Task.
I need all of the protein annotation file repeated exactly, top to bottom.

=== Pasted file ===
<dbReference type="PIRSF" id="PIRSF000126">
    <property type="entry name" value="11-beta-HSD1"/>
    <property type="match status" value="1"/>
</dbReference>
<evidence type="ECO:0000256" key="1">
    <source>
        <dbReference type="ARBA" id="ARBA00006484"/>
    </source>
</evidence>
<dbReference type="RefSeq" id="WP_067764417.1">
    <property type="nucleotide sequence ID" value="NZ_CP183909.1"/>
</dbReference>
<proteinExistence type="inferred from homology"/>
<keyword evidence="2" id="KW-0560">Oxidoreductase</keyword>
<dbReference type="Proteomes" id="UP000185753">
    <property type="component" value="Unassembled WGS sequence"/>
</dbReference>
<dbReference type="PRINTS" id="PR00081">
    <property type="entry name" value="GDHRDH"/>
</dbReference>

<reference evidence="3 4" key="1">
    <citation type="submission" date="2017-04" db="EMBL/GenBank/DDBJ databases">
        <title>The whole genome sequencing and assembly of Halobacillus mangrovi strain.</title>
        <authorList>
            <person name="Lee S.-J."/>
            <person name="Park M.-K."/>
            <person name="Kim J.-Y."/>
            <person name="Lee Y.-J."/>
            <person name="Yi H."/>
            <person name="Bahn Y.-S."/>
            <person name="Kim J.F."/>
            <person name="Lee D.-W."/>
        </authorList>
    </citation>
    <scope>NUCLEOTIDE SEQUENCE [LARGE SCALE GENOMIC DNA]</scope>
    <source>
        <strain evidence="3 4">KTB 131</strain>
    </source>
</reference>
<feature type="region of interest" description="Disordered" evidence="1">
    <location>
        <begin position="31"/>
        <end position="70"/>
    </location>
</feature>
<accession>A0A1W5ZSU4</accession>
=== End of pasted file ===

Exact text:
<dbReference type="PIRSF" id="PIRSF000126">
    <property type="entry name" value="11-beta-HSD1"/>
    <property type="match status" value="1"/>
</dbReference>
<evidence type="ECO:0000256" key="1">
    <source>
        <dbReference type="ARBA" id="ARBA00006484"/>
    </source>
</evidence>
<dbReference type="RefSeq" id="WP_067764417.1">
    <property type="nucleotide sequence ID" value="NZ_CP183909.1"/>
</dbReference>
<proteinExistence type="inferred from homology"/>
<keyword evidence="2" id="KW-0560">Oxidoreductase</keyword>
<dbReference type="Proteomes" id="UP000185753">
    <property type="component" value="Unassembled WGS sequence"/>
</dbReference>
<dbReference type="PRINTS" id="PR00081">
    <property type="entry name" value="GDHRDH"/>
</dbReference>

<reference evidence="3 4" key="1">
    <citation type="submission" date="2017-04" db="EMBL/GenBank/DDBJ databases">
        <title>The whole genome sequencing and assembly of Halobacillus mangrovi strain.</title>
        <authorList>
            <person name="Lee S.-J."/>
            <person name="Park M.-K."/>
            <person name="Kim J.-Y."/>
            <person name="Lee Y.-J."/>
            <person name="Yi H."/>
            <person name="Bahn Y.-S."/>
            <person name="Kim J.F."/>
            <person name="Lee D.-W."/>
        </authorList>
    </citation>
    <scope>NUCLEOTIDE SEQUENCE [LARGE SCALE GENOMIC DNA]</scope>
    <source>
        <strain evidence="3 4">KTB 131</strain>
    </source>
</reference>
<feature type="region of interest" description="Disordered" evidence="1">
    <location>
        <begin position="31"/>
        <end position="70"/>
    </location>
</feature>
<accession>A0A1W5ZSU4</accession>